Scott
 

Murat

Promethian
Jun 21, 2002
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Hey scott, does world championship competition based on those rules, or its like the european competition? Just curious...

and do you think entering competitions too much kills the fun of hunting?
 

rcerdena

New Member
Oct 24, 2003
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The CMAS, which rules most of the spearfishing competitions, has included some changes in the format of the competitions, due to the attack and misunderstanding of spearfishing from ecological groups.
Now all the captures are limited by quantities of each species that one can hunt, and of course the minimum weight according to each variety of fish. All of this depends, of course, on the area where the championship takes part, to try to minimize the impact of the fishing during the competition.
To minimize the luck factor of hunting a huge fish, the maximum weight is set to 12.5 kg, it doesn't matter if the fish weigh 20kg, it will give you 12500 points + the 500 points for piece + other extra points if the fish is the biggest capture of the competition.
I order to be penalized, the catch has to weight less than 70% of the weight set per specie.
(Bluewater competitions have other rules)

I have taken part for years in national competitions, and the people t hat had a lot of fishes with weitghts under the rules were mostly beginners or divers that didnt have a lot of experience.
Competitions are interesting, cause there you see, that even when 6 divers are diving in the same area, sometimes 2 of them get the fishes, due to better technique/ better apneas. And about the ''area knowledge'', it helps, but it has happened to me that i managed to win some competitions diving in some areas where I was diving for the first time.
The most important is to know the composition of the bottom, the shores and currents, to know the fishes, where they swim, where they hidde, what they eat, what kind of rocks they like and then addapt your fishing for those conditions.

Spearfishing is selective, but he commercial fishermen (mostly fish compressor-air-assisted) are the ones that overfish, take a lot of fish, and even when the water is dirty, some of them fish with explosives, and that is the worsth thing to happen.

RCC






Now about overfishing,
 

Ben Gowland

Aplysia gowlandicus
Apr 4, 2002
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Scott - I'm definitely intrigued by those rules as theoretically they could encourage people to shoot more than their quota and then throw away the smallest just before exiting the water. Nevertheless, that rules does seem more sensible than being able to take as many of one species as possible; and will encourage the diver to seek out new fish species rather than bagging a whole shoal. I like the way it is within the legal limits.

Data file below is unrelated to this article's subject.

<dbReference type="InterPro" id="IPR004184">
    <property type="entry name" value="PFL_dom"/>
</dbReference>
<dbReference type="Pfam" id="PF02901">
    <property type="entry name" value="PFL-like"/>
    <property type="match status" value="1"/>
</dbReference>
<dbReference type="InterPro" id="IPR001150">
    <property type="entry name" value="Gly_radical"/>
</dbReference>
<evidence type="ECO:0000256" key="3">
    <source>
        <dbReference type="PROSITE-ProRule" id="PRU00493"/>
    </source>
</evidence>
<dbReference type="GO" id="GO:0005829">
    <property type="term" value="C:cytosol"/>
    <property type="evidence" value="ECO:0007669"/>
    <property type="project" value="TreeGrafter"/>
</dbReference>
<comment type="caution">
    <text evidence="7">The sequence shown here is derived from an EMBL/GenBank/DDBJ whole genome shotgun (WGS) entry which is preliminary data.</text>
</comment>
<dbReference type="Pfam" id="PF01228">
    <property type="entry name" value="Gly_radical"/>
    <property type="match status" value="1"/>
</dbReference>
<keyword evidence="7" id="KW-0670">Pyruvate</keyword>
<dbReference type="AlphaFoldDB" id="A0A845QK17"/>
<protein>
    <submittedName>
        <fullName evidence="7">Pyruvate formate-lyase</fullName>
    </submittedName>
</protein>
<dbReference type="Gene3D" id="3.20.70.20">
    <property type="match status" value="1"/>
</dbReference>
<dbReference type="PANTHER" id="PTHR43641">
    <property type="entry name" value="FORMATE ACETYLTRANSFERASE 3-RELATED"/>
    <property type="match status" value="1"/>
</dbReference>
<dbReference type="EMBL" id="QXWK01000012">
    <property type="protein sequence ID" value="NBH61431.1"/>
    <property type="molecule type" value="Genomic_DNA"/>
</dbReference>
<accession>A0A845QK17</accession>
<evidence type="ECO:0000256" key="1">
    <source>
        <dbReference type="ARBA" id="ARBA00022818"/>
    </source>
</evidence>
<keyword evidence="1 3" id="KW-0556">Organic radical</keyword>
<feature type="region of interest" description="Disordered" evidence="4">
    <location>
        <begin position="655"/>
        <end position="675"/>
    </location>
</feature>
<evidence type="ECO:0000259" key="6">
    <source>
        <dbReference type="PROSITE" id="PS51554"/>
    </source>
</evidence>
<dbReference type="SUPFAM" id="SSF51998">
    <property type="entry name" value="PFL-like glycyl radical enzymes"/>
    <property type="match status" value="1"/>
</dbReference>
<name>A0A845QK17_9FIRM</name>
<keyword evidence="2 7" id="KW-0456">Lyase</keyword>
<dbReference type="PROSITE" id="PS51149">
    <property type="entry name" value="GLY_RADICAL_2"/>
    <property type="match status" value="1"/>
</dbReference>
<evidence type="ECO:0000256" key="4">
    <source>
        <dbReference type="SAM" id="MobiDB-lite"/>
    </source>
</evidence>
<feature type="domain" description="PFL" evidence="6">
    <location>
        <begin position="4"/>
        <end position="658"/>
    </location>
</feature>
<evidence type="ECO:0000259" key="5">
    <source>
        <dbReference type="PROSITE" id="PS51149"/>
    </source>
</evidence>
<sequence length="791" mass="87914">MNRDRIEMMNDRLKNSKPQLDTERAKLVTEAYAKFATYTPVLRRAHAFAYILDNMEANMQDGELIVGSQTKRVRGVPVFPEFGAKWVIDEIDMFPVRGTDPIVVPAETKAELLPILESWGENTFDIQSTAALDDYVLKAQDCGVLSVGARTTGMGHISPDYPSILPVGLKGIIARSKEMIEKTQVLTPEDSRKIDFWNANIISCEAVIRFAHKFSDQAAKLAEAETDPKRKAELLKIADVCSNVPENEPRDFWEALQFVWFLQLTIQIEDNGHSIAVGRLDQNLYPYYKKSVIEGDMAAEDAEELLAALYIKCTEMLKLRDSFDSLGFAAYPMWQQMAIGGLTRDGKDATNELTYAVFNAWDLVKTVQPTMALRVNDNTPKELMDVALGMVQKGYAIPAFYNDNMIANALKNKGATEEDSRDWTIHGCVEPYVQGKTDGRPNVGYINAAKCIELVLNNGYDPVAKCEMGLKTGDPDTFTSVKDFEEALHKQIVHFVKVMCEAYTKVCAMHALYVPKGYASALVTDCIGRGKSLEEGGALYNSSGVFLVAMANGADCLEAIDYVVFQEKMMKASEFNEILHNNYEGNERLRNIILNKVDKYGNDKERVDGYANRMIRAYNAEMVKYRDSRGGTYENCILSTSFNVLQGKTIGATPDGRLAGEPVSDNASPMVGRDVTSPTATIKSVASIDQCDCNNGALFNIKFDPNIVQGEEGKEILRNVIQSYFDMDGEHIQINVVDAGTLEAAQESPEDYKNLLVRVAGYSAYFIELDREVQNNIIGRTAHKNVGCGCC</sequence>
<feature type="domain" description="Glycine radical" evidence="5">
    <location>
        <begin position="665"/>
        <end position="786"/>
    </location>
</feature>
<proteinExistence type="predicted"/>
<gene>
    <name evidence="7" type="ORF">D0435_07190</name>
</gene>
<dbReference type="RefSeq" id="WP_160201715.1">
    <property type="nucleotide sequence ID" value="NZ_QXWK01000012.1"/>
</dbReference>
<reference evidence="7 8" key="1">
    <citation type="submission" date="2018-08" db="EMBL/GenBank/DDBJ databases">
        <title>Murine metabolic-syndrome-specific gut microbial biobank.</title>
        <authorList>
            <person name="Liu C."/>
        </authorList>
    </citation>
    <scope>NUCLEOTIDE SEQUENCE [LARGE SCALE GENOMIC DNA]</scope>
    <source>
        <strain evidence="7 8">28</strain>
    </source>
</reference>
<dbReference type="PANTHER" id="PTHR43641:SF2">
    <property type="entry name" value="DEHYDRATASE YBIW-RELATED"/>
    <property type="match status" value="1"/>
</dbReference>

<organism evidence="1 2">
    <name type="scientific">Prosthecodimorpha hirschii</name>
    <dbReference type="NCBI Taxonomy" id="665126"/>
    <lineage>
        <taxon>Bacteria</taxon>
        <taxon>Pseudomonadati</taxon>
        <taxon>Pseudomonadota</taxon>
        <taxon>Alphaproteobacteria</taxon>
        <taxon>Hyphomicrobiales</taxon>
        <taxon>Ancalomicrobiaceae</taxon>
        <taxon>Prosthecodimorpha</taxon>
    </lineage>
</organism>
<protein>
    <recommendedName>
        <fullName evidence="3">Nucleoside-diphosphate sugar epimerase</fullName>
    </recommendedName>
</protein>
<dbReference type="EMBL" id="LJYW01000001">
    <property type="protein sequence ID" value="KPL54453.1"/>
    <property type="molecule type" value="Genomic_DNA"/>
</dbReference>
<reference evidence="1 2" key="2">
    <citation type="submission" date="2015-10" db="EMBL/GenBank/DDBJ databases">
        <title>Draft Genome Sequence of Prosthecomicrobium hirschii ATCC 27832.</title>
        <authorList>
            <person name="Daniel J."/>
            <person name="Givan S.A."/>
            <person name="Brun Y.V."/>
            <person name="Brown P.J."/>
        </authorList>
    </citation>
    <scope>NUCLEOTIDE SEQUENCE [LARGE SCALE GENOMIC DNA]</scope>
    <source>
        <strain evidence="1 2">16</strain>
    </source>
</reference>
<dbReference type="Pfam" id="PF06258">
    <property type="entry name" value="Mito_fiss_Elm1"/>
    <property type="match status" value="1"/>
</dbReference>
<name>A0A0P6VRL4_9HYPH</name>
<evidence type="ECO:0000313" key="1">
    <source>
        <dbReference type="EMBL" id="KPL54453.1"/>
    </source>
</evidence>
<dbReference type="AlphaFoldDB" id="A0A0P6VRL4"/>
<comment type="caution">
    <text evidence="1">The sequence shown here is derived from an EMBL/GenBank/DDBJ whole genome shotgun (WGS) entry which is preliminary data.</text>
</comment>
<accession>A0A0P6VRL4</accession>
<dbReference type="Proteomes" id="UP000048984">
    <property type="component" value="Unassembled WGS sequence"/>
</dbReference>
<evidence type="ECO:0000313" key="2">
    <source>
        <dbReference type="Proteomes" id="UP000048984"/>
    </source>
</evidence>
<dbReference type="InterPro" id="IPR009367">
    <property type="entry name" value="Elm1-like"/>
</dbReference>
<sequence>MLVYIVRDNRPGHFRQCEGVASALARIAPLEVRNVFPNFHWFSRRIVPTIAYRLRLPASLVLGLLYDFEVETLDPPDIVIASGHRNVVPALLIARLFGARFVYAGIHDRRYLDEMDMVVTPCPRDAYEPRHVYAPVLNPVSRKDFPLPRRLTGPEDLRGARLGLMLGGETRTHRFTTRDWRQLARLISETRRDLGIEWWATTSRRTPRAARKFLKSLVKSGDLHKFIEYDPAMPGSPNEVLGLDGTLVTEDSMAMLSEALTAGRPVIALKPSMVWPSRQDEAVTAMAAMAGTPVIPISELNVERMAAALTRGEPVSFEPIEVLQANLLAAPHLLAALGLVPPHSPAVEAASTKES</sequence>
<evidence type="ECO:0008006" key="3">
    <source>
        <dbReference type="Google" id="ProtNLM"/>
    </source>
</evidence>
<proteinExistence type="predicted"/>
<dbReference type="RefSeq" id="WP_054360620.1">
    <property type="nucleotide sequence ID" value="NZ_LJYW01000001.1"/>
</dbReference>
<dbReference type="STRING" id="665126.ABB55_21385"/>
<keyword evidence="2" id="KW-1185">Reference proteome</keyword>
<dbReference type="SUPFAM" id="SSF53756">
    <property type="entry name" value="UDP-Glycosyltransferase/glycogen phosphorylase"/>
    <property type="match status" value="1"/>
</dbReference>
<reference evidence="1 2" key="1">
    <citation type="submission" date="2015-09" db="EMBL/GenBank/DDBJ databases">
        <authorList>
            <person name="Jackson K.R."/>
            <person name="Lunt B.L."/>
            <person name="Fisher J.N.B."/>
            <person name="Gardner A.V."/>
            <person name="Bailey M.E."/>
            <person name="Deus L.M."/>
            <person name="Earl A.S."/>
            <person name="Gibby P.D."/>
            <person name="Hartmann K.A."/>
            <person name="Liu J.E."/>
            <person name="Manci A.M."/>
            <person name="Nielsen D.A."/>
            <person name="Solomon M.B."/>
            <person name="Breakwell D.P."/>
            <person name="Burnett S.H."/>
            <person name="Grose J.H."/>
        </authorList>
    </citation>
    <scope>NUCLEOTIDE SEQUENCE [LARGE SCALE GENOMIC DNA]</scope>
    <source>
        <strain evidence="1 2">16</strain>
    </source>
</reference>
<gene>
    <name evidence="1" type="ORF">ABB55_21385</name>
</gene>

One of the biggest annoyances in the UK is the lack of government control over recreational fishing. I've seen how well such measures affect the ethos within the community and it seems beneficial. In this country, the number of fish taken recreationally is minescule and thus the government ignore it; but sadly the education that comes with such regulation in lost on the way.

Pekka - you must have access to the BSA competitions? There must be one or two held near you each year.

Ben
 

Pekka

neoprene dreamer
Aug 22, 2001
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Ben, yes there are few competitions here, I think one in plymouth area and the other Iam not sure where. I'll have to see this coming summer, as I have just got my gear here.. so soon we'll see.

Pekka
 

Wishbone

Paragraph aquanaut
Jan 13, 2002
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Dear Ben,

The issue has been discussed before, even though the question was never formulated so directly.

First of all I'd have to repeat myself and say that the issue is as controversial as in any other sport and this discussion will never have a clear answer.

And I'd rather disagree with Murat cause as a lawyer I must accept the definition of spearfishing given by CMAS /an developed for almost 50 years already/ and it clearly describes it as a sport.

Whether it's ethical or not I clearly cannot answer, since there is no commonly accepted definition of whats ethical and what's not. For some vegetarians, it's unethical to eat meat but as one friend put it while having his steak: "Just imagine what a mean creature this calf was! Eating all that poor grass."

So I'd rather focus on whether it makes us look bad or not.
As Rcerna and Scot already explained, the spearfishing competitions have developed a lot since the 60s and continue to evolve. Now CMAS goes through a rather explosive stage of modernization of its general attitude towards the spearfishing and its rules are constantly changing in attempts to find a formula that would please everyone. A rather impossible task if you ask me.
It should be clear that the CMAS rules provide only the general directions and are mostly applicable to the international events. Any local federation may adopt it's own rules. All those per species and size limits, bonification for diversification of the catchq etc., etc. are quite different form country to country. And that's how it should be since the local conditions and the reserves vary from one spot to other even in one country.

My personal opinion is that making the whole spearfishing sport/hobby as public as possible is a must.
We all know that if you sum all the catch from all competitions for a whole year it wouldn't beat even half of what an average trawler barfs to the fish market in one single day (at least in Europe)! If people know that, I think it would only help. And what if they sudenly realize what kind of effort it takes to win such a competition? And what effort, years of training and knowledge about the sea it takes to become an average spearo in general...